In the Czech Republic, Elbe river water levels have fallen to reveal submerged “hunger stones” dating back hundreds of years. These boulders record past droughts and resulting famines. They also caution citizens — one etched warning reads: “If you see me, weep.”
Dates inscribed on some stones mark years in which they previously resurfaced, including: 1417, 1616, 1707, 1746, 1790, 1800, 1811, 1830, 1842, 1868, 1892 and 1893. And these are not the only shades of past built environments reappearing due to drought. Historic gardens, mansion footprints, even the remains of henges have resurfaced, too.
Earlier this year in Ireland, a large ring-shaped silhouette was spotted on a farmer’s field by observers in an airplane above. Archeologists were consulted and agreed that a henge once stood on this location, originally constructed up to 4,500 years ago.
The site could have gone unnoticed were it not for an unusually dry spell in this famously green country known for its rainfall. The henge itself was built of wood, long ago collapsed and rotted away, but the depressions created by support posts had a lasting impact. Over time, these subtly compacted spots collected water, resulting in slightly different growth patterns. Less-starved crops rising where the ancient monument was erected stand out as greener and healthier, enhancing their visibility against the browner plants on all sides.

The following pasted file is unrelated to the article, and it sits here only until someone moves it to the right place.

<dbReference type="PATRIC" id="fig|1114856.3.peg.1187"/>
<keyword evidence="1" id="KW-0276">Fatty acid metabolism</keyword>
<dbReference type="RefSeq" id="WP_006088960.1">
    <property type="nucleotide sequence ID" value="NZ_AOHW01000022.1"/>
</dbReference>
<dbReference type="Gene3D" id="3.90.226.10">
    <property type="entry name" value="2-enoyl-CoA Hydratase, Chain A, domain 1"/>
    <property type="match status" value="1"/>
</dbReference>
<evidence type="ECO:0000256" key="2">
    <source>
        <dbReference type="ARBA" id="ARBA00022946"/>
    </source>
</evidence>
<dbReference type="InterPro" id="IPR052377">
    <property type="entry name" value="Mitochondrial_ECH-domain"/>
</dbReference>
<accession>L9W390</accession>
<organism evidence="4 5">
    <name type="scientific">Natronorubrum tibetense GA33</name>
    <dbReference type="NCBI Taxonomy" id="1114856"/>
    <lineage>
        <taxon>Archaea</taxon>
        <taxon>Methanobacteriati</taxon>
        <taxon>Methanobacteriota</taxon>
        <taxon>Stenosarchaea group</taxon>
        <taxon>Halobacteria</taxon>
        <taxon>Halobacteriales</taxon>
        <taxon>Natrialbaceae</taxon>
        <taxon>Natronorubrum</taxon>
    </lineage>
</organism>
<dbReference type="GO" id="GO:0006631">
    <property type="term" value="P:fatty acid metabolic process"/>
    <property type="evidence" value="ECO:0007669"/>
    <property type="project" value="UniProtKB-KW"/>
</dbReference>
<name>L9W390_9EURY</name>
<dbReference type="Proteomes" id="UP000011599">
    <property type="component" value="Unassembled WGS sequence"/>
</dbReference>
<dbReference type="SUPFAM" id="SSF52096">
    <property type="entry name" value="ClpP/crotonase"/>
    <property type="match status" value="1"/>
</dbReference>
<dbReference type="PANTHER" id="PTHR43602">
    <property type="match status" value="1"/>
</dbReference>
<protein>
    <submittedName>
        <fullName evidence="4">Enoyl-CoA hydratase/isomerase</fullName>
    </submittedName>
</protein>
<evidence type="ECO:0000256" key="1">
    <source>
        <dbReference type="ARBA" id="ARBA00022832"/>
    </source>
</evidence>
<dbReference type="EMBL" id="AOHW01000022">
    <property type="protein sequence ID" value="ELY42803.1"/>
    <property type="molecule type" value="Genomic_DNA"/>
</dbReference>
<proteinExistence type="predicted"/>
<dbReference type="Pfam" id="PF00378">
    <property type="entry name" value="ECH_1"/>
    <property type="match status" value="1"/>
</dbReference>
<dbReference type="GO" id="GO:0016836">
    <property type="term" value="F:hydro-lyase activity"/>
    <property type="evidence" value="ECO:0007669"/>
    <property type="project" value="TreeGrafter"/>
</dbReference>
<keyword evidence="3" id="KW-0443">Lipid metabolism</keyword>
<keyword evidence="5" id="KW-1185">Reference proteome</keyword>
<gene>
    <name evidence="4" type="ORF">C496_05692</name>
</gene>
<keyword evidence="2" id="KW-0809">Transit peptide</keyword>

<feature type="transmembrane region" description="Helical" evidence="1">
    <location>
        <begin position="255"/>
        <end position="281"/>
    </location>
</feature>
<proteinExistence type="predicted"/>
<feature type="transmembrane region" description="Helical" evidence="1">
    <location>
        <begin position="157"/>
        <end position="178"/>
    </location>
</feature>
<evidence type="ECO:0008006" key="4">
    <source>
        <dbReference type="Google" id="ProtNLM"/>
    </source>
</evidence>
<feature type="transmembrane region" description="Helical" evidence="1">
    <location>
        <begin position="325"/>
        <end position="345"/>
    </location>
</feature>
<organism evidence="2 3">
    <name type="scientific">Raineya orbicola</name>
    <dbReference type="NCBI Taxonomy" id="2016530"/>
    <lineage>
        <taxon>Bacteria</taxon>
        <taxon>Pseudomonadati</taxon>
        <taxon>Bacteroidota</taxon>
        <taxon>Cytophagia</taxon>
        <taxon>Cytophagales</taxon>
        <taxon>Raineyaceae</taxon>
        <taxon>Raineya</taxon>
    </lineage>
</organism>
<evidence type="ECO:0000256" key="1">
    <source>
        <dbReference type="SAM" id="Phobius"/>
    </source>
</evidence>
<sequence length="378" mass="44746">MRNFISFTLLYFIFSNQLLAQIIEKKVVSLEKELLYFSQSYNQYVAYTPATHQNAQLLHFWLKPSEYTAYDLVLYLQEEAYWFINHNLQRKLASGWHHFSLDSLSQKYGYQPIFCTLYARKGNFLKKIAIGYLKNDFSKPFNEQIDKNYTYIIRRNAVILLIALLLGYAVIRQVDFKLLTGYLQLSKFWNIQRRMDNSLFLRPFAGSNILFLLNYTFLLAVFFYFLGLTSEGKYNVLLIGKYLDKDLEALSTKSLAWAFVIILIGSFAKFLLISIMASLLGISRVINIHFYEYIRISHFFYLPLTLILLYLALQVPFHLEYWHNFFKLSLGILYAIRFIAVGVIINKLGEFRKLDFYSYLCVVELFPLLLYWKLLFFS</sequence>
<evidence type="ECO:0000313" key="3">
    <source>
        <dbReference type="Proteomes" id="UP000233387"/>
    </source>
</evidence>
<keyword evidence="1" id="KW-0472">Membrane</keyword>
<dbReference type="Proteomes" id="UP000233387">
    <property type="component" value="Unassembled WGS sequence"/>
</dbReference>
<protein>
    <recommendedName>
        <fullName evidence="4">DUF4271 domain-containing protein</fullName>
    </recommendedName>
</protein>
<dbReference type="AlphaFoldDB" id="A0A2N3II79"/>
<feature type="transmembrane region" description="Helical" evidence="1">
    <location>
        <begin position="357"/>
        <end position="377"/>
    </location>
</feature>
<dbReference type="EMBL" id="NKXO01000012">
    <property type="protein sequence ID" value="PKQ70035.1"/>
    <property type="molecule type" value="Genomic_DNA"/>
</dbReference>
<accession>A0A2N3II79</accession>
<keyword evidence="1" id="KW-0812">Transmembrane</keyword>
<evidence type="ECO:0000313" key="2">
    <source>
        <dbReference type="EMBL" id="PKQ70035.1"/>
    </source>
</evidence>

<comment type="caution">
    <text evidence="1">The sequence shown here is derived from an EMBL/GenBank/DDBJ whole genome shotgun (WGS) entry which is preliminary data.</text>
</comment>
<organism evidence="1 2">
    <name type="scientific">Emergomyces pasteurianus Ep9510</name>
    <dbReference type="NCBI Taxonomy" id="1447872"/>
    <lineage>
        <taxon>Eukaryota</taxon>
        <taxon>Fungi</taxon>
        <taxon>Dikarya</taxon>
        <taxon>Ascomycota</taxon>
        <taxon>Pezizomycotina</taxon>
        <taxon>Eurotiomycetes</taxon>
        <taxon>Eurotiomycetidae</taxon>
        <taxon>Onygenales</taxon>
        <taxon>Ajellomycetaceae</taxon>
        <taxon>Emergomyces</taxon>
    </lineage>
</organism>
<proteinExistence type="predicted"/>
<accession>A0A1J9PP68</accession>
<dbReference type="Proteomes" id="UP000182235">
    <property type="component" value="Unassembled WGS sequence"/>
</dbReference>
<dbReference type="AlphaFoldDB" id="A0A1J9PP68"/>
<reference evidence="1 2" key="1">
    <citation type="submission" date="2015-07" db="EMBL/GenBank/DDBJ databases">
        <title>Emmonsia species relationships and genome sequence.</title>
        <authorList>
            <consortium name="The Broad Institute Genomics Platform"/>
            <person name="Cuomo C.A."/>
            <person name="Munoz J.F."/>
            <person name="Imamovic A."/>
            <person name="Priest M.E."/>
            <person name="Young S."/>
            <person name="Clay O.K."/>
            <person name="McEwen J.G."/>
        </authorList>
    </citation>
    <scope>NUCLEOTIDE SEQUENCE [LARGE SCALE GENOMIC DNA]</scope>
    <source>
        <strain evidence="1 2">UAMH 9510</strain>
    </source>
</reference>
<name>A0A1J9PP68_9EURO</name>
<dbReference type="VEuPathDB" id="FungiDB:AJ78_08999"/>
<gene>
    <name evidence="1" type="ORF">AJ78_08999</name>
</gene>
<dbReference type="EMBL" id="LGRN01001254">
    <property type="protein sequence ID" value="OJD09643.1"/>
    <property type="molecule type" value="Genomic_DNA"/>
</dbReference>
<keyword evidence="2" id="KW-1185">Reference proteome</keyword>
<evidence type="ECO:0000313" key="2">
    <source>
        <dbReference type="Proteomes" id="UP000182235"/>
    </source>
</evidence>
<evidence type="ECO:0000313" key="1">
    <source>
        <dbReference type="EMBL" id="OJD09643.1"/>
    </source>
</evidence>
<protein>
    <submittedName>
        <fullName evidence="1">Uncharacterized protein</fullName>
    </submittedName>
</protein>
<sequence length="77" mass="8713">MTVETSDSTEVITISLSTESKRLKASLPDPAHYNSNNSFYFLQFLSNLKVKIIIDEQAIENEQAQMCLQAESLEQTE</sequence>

“These phenomena are known as cropmarks,” explains Paul Cooper. Where an ancient wall lies buried, water is channeled away, so the grass gets less water. Ancient ditches, by contrast, create areas of deeper soil that hold water more effectively, giving the grass a deeper green.” And water scarcity “heightens these differences.”
In nearby England, other architectural “cropmark” footprints have also surfaced due to drought conditions. The heatwave in Britain revealed, for instance, the remains of an old 17th-century garden (above) on the site of the famous Chatsworth Estate in Derbyshire.
Due to a sweeping regional reorganization by the first Duke of Devonshire hundreds of years ago, an entire town was transformed to accommodate one man’s grand landscape vision. Today, what’s left of that endeavor (and what came before) is starting to show up again.
Surface variations in Nottinghamshire revealed something similar earlier this year: the floorplan of a “ghost” mansion. This elaborate and expansive 18th-century structure was demolished nearly 100 years ago, but the outlines of rooms and hallways became visible again as the foundations below absorbed heat and scorched the soil above.